NEWPORT BEACH — Can you say, "Nagorno-Karabakh"?
Mumbling that double-barreled name to my boss' face triggered a moment of rare discomfort between us. The keen eyes of my editor narrowed and squinted at me through his glasses.
His face formed a question mark. This was something he didn't know.
"You know, that oil-rich enclave in the Caucasus," I said.
I was telling him about my plans to leave the newsroom earlier than usual the following evening, a Friday, because I wanted to attend a speech in Newport Beach before the World Affairs Council of Orange County by the "president" of Nagorno-Karabakh.
Little did he know that I had on my poker face. The truth is that I was only slightly less ignorant about Nagorno-Karabakh. I was right about its strategic location but not quite right about its richness in oil.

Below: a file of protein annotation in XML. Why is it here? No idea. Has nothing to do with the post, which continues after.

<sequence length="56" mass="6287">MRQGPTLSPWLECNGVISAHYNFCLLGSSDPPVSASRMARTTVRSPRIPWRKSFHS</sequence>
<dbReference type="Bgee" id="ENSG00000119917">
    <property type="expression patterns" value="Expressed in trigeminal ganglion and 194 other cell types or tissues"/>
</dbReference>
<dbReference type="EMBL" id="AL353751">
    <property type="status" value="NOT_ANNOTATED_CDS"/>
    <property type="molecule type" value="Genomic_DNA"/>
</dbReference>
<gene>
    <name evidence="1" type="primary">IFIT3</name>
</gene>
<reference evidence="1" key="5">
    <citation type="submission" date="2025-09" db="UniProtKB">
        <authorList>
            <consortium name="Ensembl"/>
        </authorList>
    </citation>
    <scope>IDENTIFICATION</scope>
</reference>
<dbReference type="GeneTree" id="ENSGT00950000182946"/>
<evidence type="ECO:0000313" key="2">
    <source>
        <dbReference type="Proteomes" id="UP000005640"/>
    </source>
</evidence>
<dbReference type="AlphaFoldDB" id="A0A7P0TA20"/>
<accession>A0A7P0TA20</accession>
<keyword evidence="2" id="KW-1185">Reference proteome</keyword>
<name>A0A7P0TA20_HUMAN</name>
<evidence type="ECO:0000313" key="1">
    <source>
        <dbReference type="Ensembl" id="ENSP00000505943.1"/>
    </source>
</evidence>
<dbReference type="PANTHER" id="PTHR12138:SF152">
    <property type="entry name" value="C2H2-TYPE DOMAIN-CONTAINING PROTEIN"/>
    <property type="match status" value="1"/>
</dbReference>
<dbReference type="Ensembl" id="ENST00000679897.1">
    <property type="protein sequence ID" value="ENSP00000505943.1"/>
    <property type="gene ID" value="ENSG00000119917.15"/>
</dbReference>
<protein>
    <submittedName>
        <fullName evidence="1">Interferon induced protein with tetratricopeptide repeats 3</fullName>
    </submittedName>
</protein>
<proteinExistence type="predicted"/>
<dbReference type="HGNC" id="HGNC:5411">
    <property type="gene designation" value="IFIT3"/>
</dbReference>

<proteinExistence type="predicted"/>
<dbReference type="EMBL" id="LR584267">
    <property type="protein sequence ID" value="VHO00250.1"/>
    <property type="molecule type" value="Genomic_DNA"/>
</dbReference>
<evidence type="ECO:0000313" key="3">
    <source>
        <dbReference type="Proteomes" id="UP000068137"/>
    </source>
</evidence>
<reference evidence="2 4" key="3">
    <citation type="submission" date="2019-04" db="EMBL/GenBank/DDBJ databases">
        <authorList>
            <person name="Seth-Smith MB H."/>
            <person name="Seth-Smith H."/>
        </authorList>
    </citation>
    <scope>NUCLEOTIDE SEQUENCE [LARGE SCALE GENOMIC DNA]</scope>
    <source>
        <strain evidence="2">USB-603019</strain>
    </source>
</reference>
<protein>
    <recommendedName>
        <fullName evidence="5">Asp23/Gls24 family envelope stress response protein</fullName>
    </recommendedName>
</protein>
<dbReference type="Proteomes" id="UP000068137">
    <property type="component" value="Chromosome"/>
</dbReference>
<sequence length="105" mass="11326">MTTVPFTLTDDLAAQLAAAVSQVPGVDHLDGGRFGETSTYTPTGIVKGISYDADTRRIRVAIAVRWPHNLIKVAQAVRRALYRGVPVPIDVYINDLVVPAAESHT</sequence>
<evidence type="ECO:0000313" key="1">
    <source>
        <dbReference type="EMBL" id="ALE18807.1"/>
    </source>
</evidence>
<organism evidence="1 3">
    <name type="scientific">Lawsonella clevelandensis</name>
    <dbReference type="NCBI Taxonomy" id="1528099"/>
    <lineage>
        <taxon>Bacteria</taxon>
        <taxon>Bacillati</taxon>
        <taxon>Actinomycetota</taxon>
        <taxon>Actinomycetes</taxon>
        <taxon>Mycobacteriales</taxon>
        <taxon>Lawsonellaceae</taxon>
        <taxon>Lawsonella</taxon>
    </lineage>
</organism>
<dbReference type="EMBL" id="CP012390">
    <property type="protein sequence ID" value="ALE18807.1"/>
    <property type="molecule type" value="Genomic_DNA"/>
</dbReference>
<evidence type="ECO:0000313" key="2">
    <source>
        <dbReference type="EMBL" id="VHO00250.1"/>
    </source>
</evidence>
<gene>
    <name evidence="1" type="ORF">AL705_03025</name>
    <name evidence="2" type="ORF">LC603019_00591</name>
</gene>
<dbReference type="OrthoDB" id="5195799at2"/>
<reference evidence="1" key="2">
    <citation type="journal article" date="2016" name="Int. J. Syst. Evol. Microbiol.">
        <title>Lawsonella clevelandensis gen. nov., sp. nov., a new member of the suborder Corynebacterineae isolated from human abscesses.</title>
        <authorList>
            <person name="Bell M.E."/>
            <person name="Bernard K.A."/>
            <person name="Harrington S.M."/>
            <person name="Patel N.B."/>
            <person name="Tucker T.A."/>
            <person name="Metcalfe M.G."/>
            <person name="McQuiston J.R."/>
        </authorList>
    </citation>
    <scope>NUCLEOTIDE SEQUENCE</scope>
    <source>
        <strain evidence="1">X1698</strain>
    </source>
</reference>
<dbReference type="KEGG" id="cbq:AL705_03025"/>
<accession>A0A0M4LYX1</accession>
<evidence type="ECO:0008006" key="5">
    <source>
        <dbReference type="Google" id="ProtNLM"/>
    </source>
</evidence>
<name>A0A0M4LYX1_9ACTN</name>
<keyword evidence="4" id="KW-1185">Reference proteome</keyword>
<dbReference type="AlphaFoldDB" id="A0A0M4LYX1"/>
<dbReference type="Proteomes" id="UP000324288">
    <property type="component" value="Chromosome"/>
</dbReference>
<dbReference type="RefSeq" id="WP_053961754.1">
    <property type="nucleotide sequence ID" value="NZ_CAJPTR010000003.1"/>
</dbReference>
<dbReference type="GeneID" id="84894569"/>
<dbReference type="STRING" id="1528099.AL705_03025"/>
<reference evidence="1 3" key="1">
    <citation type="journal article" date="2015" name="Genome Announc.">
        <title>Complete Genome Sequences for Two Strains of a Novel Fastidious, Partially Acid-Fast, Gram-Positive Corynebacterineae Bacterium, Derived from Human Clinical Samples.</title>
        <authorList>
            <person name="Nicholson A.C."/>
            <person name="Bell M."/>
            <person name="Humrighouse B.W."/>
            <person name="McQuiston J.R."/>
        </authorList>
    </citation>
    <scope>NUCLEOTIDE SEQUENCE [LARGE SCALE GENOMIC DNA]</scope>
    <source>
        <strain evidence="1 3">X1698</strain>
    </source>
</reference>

I first heard about Nagorno-Karabakh in the early 1990s, when I was a postgraduate student of international relations at the London School of Economics. A nasty ethnic conflict had flared up in Nagorno-Karabakh, or Artsakh, as it is also known. That war was a sideshow in the European press compared with the war in former Yugoslavia, which I was studying and researching then for my master's thesis at LSE.